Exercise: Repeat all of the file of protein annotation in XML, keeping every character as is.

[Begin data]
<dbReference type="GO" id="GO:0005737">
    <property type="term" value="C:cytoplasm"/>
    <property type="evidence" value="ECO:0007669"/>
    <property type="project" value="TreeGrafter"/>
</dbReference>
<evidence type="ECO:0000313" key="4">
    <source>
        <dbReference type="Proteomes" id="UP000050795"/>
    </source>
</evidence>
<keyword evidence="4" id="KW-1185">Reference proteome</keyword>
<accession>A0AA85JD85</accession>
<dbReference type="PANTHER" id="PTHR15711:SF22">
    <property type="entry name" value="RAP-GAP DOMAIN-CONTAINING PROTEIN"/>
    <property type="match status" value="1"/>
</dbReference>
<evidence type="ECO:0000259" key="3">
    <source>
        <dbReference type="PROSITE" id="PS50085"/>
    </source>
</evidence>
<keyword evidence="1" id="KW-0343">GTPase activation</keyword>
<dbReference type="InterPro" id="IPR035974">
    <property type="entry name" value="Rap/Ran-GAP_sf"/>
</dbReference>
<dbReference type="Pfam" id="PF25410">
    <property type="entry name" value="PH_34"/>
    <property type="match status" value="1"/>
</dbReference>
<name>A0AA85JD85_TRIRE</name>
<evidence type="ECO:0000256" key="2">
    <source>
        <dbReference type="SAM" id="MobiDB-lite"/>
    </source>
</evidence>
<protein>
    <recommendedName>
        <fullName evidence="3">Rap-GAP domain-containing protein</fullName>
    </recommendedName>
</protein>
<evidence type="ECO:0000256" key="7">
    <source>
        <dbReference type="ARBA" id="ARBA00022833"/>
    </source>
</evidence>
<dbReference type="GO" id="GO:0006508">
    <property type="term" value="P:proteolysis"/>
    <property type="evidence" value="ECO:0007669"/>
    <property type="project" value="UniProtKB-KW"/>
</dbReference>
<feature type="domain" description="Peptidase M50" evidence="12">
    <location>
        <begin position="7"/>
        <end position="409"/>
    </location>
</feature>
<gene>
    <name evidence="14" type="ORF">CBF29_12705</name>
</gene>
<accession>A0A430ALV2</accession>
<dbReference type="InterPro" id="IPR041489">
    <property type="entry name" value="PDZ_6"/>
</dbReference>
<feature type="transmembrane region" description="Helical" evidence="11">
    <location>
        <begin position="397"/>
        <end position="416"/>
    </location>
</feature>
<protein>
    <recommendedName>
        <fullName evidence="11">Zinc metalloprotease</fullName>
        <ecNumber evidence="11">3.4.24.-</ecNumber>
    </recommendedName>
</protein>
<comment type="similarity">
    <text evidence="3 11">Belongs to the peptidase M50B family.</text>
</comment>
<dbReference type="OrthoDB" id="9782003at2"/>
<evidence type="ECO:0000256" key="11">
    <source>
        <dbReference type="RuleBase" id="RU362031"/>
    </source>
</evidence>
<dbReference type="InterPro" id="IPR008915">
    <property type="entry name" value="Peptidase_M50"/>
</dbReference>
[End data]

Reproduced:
<dbReference type="GO" id="GO:0005737">
    <property type="term" value="C:cytoplasm"/>
    <property type="evidence" value="ECO:0007669"/>
    <property type="project" value="TreeGrafter"/>
</dbReference>
<evidence type="ECO:0000313" key="4">
    <source>
        <dbReference type="Proteomes" id="UP000050795"/>
    </source>
</evidence>
<keyword evidence="4" id="KW-1185">Reference proteome</keyword>
<accession>A0AA85JD85</accession>
<dbReference type="PANTHER" id="PTHR15711:SF22">
    <property type="entry name" value="RAP-GAP DOMAIN-CONTAINING PROTEIN"/>
    <property type="match status" value="1"/>
</dbReference>
<evidence type="ECO:0000259" key="3">
    <source>
        <dbReference type="PROSITE" id="PS50085"/>
    </source>
</evidence>
<keyword evidence="1" id="KW-0343">GTPase activation</keyword>
<dbReference type="InterPro" id="IPR035974">
    <property type="entry name" value="Rap/Ran-GAP_sf"/>
</dbReference>
<dbReference type="Pfam" id="PF25410">
    <property type="entry name" value="PH_34"/>
    <property type="match status" value="1"/>
</dbReference>
<name>A0AA85JD85_TRIRE</name>
<evidence type="ECO:0000256" key="2">
    <source>
        <dbReference type="SAM" id="MobiDB-lite"/>
    </source>
</evidence>
<protein>
    <recommendedName>
        <fullName evidence="3">Rap-GAP domain-containing protein</fullName>
    </recommendedName>
</protein>
<evidence type="ECO:0000256" key="7">
    <source>
        <dbReference type="ARBA" id="ARBA00022833"/>
    </source>
</evidence>
<dbReference type="GO" id="GO:0006508">
    <property type="term" value="P:proteolysis"/>
    <property type="evidence" value="ECO:0007669"/>
    <property type="project" value="UniProtKB-KW"/>
</dbReference>
<feature type="domain" description="Peptidase M50" evidence="12">
    <location>
        <begin position="7"/>
        <end position="409"/>
    </location>
</feature>
<gene>
    <name evidence="14" type="ORF">CBF29_12705</name>
</gene>
<accession>A0A430ALV2</accession>
<dbReference type="InterPro" id="IPR041489">
    <property type="entry name" value="PDZ_6"/>
</dbReference>
<feature type="transmembrane region" description="Helical" evidence="11">
    <location>
        <begin position="397"/>
        <end position="416"/>
    </location>
</feature>
<protein>
    <recommendedName>
        <fullName evidence="11">Zinc metalloprotease</fullName>
        <ecNumber evidence="11">3.4.24.-</ecNumber>
    </recommendedName>
</protein>
<comment type="similarity">
    <text evidence="3 11">Belongs to the peptidase M50B family.</text>
</comment>
<dbReference type="OrthoDB" id="9782003at2"/>
<evidence type="ECO:0000256" key="11">
    <source>
        <dbReference type="RuleBase" id="RU362031"/>
    </source>
</evidence>
<dbReference type="InterPro" id="IPR008915">
    <property type="entry name" value="Peptidase_M50"/>
</dbReference>